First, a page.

• From misleading people into thinking you’re
selling baby meat to resurrecting your great grandmother, we look at 12 Dumbest Advertising
Translations. 12 – Bensi,
• There’s not many ways to go wrong when naming a car company, just pick something
that sounds sexy and fast but doesn’t translate to death on wheels.
• Mercedes Benz didn’t get the memo on that though and started releasing cars under
a name that translated to “Rush to your death” in China. ‘Bensi’
• Of course ads for a car that will get you to death’s door in record speed didn’t
go too well and eventually they changed the name to ‘Ben Chi’.
11 – Fly in Leather, • Well with poor ads like this it’s no
surprise Braniff were the first major airline to go bankrupt.
• Braniff had been using the slogan “Fly in Leather” in English speaking countries
to advertise their comfortable, rich leather seats. But in Spanish Braniff accidentally
told customers to “Fly Naked”. • That’s just the way to get customers,
offer them the chance to see the sweaty balls of the guy sitting next to them.
10 – The Jolly Green Giant, • If your branding totally relies on a friendly
mascot, you should probably but in a bit more effort than running it through google translate.
• At least that’s what I’m assuming happened here. General Mills made an icon
out of the canned vegetable selling Jolly Green Giant, but in Arabic the name translated
to “Intimidating Green Monster”. • That’s right you better buy that God-damn
can of peas, or he’s going to get you and shove them down your stupid throat.
9 – Every Car has a High Quality Body, • Car companies always seem to be trying
to sell you some novelty feature, but I don’t think anyone would want the one Ford were
offering. • Attempting to bring the slogan “Every
car has a high quality body” to Belgium, they inadvertently translated “body” to
mean “Corpse”. • Come down and get your new hatchback,
complete with that new corpse smell. Then again maybe they were just trying to tap into
the necrophilia market. 8 – Mist Stick,
• This one seems to have a pretty lazy name in English so it’s no surprise that no one
double checked the translation. • Clairol released a curling iron called
“Mist Stick”, which sounds barely appealing as it is. But in Germany it takes on a whole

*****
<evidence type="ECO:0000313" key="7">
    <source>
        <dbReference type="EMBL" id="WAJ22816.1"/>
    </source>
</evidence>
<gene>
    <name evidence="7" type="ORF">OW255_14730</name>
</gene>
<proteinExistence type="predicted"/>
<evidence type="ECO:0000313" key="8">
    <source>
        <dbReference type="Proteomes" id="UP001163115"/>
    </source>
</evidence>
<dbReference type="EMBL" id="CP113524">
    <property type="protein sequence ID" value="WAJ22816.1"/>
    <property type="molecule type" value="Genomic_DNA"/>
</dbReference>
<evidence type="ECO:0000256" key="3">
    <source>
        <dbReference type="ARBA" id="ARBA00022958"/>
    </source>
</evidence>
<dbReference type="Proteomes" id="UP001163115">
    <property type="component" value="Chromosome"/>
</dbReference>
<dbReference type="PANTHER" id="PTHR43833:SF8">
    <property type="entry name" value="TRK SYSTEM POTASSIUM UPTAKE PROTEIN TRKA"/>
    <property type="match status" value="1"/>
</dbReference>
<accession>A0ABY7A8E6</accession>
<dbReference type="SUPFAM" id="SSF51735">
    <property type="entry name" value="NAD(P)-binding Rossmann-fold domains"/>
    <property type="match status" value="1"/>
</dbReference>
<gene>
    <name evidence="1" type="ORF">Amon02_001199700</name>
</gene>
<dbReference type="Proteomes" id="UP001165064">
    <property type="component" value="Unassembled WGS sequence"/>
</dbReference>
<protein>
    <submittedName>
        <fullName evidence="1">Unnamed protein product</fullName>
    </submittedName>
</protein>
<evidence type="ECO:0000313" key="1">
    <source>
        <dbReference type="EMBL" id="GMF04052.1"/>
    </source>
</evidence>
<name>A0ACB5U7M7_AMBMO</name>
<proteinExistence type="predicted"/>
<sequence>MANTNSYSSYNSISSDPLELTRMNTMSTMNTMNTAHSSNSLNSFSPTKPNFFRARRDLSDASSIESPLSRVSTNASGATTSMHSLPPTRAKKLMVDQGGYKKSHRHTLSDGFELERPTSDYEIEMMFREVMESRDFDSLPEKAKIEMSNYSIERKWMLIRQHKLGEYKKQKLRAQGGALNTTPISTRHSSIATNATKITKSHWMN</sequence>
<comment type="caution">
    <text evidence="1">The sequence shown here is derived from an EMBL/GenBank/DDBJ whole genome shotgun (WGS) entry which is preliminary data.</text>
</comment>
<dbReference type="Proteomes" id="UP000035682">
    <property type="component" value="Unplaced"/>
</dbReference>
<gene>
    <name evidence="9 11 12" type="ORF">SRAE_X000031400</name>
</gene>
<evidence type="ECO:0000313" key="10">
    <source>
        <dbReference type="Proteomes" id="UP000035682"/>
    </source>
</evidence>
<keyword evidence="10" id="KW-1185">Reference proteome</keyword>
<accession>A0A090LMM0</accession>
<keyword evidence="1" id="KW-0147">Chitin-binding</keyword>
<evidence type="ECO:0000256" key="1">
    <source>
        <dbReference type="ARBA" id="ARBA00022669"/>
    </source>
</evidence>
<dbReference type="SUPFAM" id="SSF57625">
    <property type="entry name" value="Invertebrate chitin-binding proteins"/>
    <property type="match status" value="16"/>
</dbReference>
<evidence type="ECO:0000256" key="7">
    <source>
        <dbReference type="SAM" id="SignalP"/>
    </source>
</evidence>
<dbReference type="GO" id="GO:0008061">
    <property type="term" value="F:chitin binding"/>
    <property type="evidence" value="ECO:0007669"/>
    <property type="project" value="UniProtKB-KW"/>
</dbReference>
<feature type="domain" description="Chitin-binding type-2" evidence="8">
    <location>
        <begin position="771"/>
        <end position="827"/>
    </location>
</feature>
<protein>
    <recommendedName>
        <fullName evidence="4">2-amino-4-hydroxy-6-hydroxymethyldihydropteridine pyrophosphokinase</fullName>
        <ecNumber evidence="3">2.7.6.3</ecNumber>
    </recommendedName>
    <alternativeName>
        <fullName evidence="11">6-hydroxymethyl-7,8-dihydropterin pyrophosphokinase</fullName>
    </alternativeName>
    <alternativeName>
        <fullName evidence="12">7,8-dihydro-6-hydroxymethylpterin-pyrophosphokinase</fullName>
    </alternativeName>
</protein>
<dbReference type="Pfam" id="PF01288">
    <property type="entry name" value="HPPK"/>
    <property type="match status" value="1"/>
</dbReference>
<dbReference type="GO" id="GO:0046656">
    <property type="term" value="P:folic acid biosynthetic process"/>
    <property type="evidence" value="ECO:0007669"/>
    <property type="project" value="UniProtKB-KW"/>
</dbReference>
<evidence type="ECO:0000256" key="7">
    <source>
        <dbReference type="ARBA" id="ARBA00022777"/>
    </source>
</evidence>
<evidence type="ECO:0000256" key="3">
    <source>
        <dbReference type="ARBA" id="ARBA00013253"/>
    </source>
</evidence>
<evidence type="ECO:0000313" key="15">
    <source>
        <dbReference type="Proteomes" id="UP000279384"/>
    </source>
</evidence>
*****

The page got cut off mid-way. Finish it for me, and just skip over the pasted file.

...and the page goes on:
different meaning. See over there “Mist” means “Manure”.
• “Manure Stick” didn’t exactly fly of shelves. Leaving Clairol to discover that
people don’t want to put something essentially called “shit stick” in their hair.
7 – Gerber Baby Food, • Turns out words aren’t the only thing
that can fail the translation process, images can too.
• When Gerber released their baby food in Ethiopia they made the mistake of not changing
their iconic packaging. Why does that matter? Because in Ethiopia food products normally
display the contents on the packaging because of low literacy rates.
• So yeah putting a smiling baby on the label pretty much translates to “pureed
baby meat inside”. 6 – It won’t leak in your pocket and embarrass
you, • Parker pens apparently have an unknown
edge on their competition, they won’t knock you up.
• The popular pen maker made a fundamental mistake that turned the line in their Mexican
ads from “it won’t leak in your pocket and embarrass you” into “it won’t leak
in your pocket and get you pregnant.” • But hey it’s a fair concern, leaks cause
unwanted pregnancies all the time. You can be safe in the knowledge that Parker’s pen
is shooting blanks. 5 – Ford Pinto,
• Long before Ford tried to sell you a car containing a dead body, they insulting your
penis size. • The Pinto was named after a colour pattern
found in horses…but in Brazil, pinto had become slang for something else – a tiny penis.
• Considering that “small cock” has more in common with the actual car than “patterns
on a horse”, maybe this wasn’t a translation fail at all.
4 – Schweppes Tonic Water, • Who would have thought that one slight
error would make your product 200% more appealing to dogs…too bad they can’t read.
• Schweppes had the bad luck to translate their famous tonic water into toilet water
in Italy. Considering tonic water is such a basic thing it’s hard to understand how
that even happened. • This probably had a bigger impact on bars
than anywhere else. “I’ll have a gin & toilet water thanks…wait no, that sounds gross.
Make it whiskey, not gin”. 3 – Brings you Back to Life!,
• Yeah in English this ad campaign is non-sense so it’s not a surprise that it failed to
pass the language barrier. • Pepsi was trying to run the slogan “Brings
you back to life!” in China. But instead of hyping up Pepsi’s energising powers they
told people the soda will “Bring your ancestors back from the dead!”
• You can imagine the disappointment on people’s faces as they poured cola on Grandpa
Chen’s grave only to see it drain away. 2 – It Takes a Tough Man to Make a Tender
Chicken, • Nothing like some good ol’ fashioned
bestiality to get people to buy your tender meat.
• Well whoever translated Perdue’s chicken adverts into Spanish certainly thinks that.
Turning the line “it takes a tough man to make a tender chicken” into “It takes
a virile man to make a chicken pregnant”. • Yeeah I’m pretty sure that’s not what
they wanted to say. Unless Perdue actually cracked the secret to human-avian breeding
and have actually been creating a secret army of virile chicken men and this lone heroic
translator is trying to warn us all! OH GOD they are gonna peck our eyes out!
1 – Finger Lick’n Good, • Hell if the chicken men don’t get you
then colonel Sanders is gonna bite your fucking fingers off.
• People in China got a rude awakening when KFC mistakenly translated “Finger Lick’n
Good” into “We’ll eat your fingers off”. MmMmm Kentucky fried corpses.
• Well that’s kinda close I guess, I’d eat someone’s fingers off if they were coated
in KFC Gravy.